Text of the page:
“Black Panther” writer and director Ryan Coogler says an incident when he was wrongfully accused of bank robbery “should have never happened.”
Coogler, 35, left an Atlanta Bank of America in handcuffs after a bank teller misconstrued an alert about the director’s withdrawal request.
TMZ first reported the incident Wednesday.
Coogler handed the teller a written request to discreetly take out more than $10,000 from his account, according to a police report obtained by USA TODAY. The withdrawal caused an alert notification from his account.
The teller, who was described as a Black woman in the police report, then alerted her manager Coogler was attempting to rob the branch and police responded to the scene.
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Police arrived and detained two people who were waiting for Coogler in the car in the bank’s parking lot and put them in the back of a police car. Coogler was escorted out of the branch in handcuffs.
After Coogler confirmed his identity with his ID and Bank of America Account card, the police realized their error.
“Mr. Coogler was never in the wrong and (he) was immediately taken out of handcuffs and that suspects # 1 and # 2 (were) taken out from the rear of the patrol vehicle,” the police report reads.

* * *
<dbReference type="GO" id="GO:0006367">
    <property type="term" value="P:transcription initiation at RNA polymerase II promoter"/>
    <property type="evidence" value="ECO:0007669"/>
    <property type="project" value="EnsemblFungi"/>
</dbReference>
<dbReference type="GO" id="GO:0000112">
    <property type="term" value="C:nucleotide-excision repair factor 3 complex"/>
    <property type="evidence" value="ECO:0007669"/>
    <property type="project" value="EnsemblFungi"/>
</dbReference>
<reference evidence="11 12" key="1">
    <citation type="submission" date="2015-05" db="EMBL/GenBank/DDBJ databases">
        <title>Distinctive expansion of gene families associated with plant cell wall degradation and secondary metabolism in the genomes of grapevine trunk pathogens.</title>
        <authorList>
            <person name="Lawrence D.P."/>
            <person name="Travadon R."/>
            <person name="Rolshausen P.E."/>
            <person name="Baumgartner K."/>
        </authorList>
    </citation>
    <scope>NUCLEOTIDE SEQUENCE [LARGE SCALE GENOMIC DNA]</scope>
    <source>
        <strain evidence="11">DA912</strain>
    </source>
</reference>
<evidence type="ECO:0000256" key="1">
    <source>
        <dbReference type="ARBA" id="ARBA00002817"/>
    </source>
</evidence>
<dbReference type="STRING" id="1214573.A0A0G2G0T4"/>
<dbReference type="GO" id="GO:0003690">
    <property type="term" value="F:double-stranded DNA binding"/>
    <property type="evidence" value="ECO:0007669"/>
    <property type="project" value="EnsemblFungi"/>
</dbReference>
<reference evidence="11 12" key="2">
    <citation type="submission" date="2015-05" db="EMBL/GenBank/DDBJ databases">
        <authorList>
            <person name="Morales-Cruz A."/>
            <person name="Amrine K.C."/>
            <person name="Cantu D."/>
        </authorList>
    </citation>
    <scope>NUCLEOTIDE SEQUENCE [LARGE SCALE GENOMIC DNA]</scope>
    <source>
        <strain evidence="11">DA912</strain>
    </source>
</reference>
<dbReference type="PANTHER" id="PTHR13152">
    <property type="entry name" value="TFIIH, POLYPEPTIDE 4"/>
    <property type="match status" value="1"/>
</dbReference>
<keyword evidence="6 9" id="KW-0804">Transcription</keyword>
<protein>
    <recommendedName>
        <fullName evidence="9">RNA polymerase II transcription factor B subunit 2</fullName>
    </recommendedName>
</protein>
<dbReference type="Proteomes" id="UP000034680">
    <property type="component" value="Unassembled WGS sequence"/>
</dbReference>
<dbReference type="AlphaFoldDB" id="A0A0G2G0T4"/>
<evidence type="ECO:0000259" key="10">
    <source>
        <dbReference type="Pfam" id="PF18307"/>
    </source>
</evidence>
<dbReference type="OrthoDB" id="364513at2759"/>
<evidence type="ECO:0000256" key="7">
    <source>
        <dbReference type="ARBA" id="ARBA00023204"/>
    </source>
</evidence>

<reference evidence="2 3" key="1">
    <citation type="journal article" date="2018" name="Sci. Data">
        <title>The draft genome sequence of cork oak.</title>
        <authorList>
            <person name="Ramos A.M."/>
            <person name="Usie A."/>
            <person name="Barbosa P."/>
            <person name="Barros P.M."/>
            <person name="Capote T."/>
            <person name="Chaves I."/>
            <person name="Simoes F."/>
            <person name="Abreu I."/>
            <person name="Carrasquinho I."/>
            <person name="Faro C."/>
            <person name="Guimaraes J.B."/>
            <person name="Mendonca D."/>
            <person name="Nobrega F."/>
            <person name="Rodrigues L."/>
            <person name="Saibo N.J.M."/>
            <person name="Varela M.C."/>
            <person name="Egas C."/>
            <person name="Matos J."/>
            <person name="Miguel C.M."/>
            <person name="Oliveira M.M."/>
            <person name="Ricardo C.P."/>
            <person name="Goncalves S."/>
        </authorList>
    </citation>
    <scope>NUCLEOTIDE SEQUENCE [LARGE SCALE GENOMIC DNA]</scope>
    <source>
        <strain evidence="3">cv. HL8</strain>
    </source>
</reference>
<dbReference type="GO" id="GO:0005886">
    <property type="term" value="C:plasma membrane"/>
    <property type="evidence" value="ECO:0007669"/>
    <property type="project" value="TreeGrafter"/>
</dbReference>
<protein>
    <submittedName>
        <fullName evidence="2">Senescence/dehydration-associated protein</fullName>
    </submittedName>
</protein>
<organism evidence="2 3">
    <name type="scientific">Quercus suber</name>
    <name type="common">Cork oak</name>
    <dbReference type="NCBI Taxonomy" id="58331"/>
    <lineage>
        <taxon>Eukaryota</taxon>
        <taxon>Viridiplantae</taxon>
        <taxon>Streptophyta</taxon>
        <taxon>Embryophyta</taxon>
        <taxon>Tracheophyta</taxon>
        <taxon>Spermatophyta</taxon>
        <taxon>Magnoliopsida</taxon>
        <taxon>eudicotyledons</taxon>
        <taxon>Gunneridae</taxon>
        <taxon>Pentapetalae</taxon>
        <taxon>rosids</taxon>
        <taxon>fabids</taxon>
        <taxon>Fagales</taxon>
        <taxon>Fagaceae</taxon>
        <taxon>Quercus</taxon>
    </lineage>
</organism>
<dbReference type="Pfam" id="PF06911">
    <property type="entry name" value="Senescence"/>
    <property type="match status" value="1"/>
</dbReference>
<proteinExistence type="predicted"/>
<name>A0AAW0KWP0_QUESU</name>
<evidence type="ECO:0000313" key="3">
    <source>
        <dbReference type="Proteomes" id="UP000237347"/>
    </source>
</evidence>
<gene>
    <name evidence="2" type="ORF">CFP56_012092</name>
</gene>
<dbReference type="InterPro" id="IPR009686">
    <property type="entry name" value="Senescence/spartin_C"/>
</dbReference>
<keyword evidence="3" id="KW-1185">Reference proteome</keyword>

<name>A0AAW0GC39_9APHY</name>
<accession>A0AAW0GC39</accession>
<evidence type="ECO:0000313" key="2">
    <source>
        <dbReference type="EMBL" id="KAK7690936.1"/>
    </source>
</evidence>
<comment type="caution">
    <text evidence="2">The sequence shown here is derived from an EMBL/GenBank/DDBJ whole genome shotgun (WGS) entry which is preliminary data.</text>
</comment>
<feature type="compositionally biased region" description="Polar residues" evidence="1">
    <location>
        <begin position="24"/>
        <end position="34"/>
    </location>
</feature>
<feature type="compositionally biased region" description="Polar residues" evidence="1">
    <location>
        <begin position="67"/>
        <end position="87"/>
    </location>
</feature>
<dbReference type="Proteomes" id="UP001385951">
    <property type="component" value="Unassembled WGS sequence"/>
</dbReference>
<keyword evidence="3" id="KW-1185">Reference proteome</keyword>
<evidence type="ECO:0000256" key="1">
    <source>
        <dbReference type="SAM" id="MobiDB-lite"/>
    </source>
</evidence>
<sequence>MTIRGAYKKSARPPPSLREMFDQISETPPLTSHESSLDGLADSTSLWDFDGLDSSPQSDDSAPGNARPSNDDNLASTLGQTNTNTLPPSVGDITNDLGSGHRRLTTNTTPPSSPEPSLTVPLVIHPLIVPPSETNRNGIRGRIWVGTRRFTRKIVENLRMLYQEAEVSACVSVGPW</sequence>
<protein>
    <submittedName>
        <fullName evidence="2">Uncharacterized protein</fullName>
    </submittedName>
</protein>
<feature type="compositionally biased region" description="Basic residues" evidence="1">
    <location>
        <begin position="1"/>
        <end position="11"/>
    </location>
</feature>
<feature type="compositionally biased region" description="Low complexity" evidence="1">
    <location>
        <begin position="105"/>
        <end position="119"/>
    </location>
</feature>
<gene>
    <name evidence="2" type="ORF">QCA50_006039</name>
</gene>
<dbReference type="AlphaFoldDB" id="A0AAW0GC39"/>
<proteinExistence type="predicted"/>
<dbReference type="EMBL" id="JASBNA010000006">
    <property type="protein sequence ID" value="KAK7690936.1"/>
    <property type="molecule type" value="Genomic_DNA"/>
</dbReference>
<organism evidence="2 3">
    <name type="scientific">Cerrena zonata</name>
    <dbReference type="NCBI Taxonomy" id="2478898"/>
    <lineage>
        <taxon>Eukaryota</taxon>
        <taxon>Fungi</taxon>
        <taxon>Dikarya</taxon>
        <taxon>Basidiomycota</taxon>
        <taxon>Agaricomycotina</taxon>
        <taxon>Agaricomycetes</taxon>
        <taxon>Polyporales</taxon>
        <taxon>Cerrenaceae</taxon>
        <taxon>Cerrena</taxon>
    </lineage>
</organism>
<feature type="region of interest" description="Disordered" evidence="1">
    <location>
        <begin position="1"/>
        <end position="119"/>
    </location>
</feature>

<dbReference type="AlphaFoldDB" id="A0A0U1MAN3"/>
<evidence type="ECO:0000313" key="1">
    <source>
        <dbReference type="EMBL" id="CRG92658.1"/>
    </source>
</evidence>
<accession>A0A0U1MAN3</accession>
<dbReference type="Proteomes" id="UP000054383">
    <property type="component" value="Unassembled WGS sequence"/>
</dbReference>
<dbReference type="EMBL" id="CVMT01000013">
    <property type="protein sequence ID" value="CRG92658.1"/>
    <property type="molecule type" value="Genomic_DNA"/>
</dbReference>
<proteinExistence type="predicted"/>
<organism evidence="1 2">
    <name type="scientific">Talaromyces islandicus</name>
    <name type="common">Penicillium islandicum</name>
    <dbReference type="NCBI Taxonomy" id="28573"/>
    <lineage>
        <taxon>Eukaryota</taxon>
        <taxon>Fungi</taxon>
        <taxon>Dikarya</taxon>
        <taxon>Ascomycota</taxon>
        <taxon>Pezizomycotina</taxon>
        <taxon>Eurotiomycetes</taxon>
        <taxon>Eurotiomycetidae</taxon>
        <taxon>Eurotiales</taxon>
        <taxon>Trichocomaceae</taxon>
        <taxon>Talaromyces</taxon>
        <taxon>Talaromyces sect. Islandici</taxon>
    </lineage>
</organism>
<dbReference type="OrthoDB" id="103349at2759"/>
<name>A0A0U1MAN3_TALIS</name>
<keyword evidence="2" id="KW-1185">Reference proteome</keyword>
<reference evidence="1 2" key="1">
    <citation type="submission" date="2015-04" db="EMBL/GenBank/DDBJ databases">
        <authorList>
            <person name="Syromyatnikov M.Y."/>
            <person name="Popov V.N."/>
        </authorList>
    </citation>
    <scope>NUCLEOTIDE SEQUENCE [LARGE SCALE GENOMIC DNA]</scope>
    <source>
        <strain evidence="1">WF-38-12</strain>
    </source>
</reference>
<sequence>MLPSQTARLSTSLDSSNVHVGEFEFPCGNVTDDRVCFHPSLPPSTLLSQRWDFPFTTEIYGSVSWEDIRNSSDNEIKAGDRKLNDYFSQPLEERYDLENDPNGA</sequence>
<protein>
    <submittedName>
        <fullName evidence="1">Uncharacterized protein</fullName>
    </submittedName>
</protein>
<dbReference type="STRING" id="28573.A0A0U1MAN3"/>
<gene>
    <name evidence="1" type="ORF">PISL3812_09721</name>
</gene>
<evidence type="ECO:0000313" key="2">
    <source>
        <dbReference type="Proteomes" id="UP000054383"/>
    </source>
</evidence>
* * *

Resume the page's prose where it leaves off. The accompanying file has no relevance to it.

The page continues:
The director asked for the names and badge numbers of all the officers on the scene, according to the report.
“This situation should never have happened. However, Bank of America worked with me and addressed it to my satisfaction and we have moved on,” Coogler said in a Wednesday statement to USA TODAY.
“We deeply regret that this incident occurred. It never should have happened and we have apologized to Mr. Coogler,” reps from Bank of America said in a Wednesday statement to USA TODAY.
USA TODAY has reached out to the Atlanta Police Department for comment.
The filmmaker was filming the Marvel sequel “Black Panther: Wakanda Forever,” which is expected to be released in July, at the time of the incident, according to The Hollywood Reporter.
More:‘Black Panther’s Ryan Coogler ‘never imagined’ he’d live to 30 as a black man in America
When premiering “Black Panther” at the Cannes Film Festival in 2018, Coogler spoke out about some of the challenges Black men in America face when it comes to police discrimination.
“When I turned 30, I almost had a crisis because I never imagined seeing myself that age,” Coogler said at the Q&A in France. In America “25 is the like magic number that you’re either dead or in jail. I saw a lot of good people who didn’t make it past that age, whether they went to prison or whether they were murdered.”
Coogler previously directed 2015’s boxing drama “Creed” and 2013’s “Fruitvale Station.” He also served as a co-executive producer for “Space Jam: A New Legacy,” starring LeBron James.
Contributing: Andrea Mandell